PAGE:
By Fran Johnson, publisher, Harford’s Heart Magazine
The benefits of Keeping it Local are familiar to us all by now:
– supporting the local economy by retaining a larger percentage of our spending dollars in the community
– helping to create jobs and fund more public services through local tax revenues
– providing community development
– reducing transportation costs for ourselves and for the products we purchase
– reducing habitat loss, water and air pollution
– building a stronger sense of community identity
– enhancing the quality of life for ourselves and our neighbors.
We’re encouraged by our local and county government, as well as by our state and Federal officials, to Shop Local, Buy Local, or Dine Local. We “get it” about shopping at local stores, dining in local restaurants, having our car serviced locally, knowing a local plumber, handyman or builder, taking our pets to a local veterinarian, having a local dentist, doctor, attorney or tax advisor, and participating in local events. The more we connect to our community, the more we feel we have an effect both politically and socially. Rediscovering our community, and the elements that contribute to its character, gives us a wider appreciation for our ‘home town’. It all makes a lot of sense.
The challenge, though is whether it makes cents, a concern to all of us these days. When produce at the local farm stand has a higher price tag than produce at the megamart, when a quick lunch in a local restaurant costs more than a drive-thru meal from a national chain, or when an oil change at our local auto repair shop costs more or takes longer than at the national (franchise) shop, our commitment to Keeping it Local is tested.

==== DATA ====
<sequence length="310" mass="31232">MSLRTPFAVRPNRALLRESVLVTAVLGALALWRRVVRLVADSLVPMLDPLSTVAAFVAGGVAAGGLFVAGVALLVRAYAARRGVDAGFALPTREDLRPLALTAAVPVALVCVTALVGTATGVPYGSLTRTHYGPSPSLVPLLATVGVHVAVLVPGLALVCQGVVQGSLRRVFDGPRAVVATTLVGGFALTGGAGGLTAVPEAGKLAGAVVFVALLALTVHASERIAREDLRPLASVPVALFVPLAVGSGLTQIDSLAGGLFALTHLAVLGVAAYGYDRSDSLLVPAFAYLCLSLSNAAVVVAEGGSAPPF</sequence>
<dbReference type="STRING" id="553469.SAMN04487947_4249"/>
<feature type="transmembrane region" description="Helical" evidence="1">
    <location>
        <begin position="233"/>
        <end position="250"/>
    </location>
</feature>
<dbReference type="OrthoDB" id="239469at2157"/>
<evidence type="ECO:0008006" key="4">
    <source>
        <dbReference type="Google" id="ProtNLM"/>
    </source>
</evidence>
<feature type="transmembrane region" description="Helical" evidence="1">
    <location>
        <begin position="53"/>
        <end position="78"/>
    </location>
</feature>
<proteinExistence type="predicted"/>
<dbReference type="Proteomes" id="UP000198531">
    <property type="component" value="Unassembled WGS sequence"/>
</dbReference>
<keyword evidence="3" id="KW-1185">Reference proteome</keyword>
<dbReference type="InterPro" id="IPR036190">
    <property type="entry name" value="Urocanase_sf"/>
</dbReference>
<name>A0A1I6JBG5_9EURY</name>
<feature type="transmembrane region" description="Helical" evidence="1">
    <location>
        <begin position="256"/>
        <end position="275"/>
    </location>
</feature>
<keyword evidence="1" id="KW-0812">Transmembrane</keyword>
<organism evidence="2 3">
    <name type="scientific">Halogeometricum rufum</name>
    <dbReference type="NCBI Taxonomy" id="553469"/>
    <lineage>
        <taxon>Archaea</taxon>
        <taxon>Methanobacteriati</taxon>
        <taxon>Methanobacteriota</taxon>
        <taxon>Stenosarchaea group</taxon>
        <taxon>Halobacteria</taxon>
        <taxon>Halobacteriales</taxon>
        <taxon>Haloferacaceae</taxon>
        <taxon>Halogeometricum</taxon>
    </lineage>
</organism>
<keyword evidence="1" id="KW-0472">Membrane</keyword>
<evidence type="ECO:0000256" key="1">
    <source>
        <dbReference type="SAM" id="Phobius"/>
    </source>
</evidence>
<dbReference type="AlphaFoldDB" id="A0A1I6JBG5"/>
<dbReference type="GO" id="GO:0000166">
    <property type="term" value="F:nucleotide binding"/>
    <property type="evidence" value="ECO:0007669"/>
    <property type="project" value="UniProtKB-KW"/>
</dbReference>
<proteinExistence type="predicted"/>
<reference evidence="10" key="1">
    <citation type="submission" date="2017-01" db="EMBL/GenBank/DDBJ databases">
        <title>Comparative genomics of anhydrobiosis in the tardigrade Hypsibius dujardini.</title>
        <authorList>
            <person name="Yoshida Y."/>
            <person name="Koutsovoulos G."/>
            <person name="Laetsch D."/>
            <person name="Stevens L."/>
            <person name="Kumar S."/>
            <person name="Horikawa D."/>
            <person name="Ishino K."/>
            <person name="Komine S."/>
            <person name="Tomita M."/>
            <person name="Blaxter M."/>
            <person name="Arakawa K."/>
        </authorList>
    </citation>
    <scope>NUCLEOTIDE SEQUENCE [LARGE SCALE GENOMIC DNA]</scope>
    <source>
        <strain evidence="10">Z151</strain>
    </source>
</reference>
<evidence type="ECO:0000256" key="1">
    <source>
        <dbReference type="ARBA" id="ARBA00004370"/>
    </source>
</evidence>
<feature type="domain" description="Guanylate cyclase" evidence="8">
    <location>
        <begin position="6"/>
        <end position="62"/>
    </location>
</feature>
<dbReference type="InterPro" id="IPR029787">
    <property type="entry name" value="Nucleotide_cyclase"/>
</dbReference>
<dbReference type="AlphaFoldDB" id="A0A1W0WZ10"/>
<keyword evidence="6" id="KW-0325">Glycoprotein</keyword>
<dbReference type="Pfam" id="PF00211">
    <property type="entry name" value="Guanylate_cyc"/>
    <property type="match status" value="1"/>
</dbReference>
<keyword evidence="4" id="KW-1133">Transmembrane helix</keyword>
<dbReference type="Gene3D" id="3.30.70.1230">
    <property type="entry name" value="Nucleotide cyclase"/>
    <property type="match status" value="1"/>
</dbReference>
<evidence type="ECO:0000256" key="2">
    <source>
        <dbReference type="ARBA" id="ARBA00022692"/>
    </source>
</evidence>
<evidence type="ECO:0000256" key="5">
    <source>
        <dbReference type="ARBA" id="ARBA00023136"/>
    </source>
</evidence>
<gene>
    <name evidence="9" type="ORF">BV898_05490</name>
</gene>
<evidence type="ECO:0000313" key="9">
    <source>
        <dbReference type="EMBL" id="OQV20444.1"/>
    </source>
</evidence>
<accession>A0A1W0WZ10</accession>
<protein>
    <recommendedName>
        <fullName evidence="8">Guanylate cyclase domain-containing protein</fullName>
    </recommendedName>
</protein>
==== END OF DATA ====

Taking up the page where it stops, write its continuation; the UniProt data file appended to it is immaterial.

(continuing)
The cost of something is never merely the price. The cost of out-of-season fruit at the megamart includes the additional impact on the environment for transportation from the source, as well as the lessened nutritional value of the fruit. The cost of the drive-thru meal includes (as well as the environmental impact) the dietary and health impact, not to mention the stress caused by trying to fit one more errand into our already crammed schedule. The cost of patronizing discount big box stores is the overwhelming competition to the small mom-and-pop stores and the dilution of local character and community.
Each time we spend a dollar, we would do well to weigh the full value of our choices, not solely to ourselves immediately, but for the future we want in our hometowns. The unique identity of Harford County results from its rich heritage and the diverse characters of the business owners that shape the individual stores and services. Keeping it Local is about preserving and celebrating that uniqueness. Keeping it Local may mean having less and appreciating more.
Where is local?
Is Pennsylvania local? Is Cecil County Local? Is Baltimore local? Is Montgomery County local? Is Bel Air local if you live in Aberdeen? Is Detroit local?
I need to know where to buy local toilet paper, local salmon, local strawberries in February, local pomegranates, local oranges, locally manufactured automobiles with 100% local parts.
If you want me to buy from you have a great product, a competitive price, quit whining and don’t expect me to pay more for less.
P.S. If I own a Harford County evil national fast food outlet am I local?
You are my hero
Let’s follow each other through the evil fast food burger chain drive-thru to get burgers and then go buy some locally produced gasoline for our locally manufactured cars.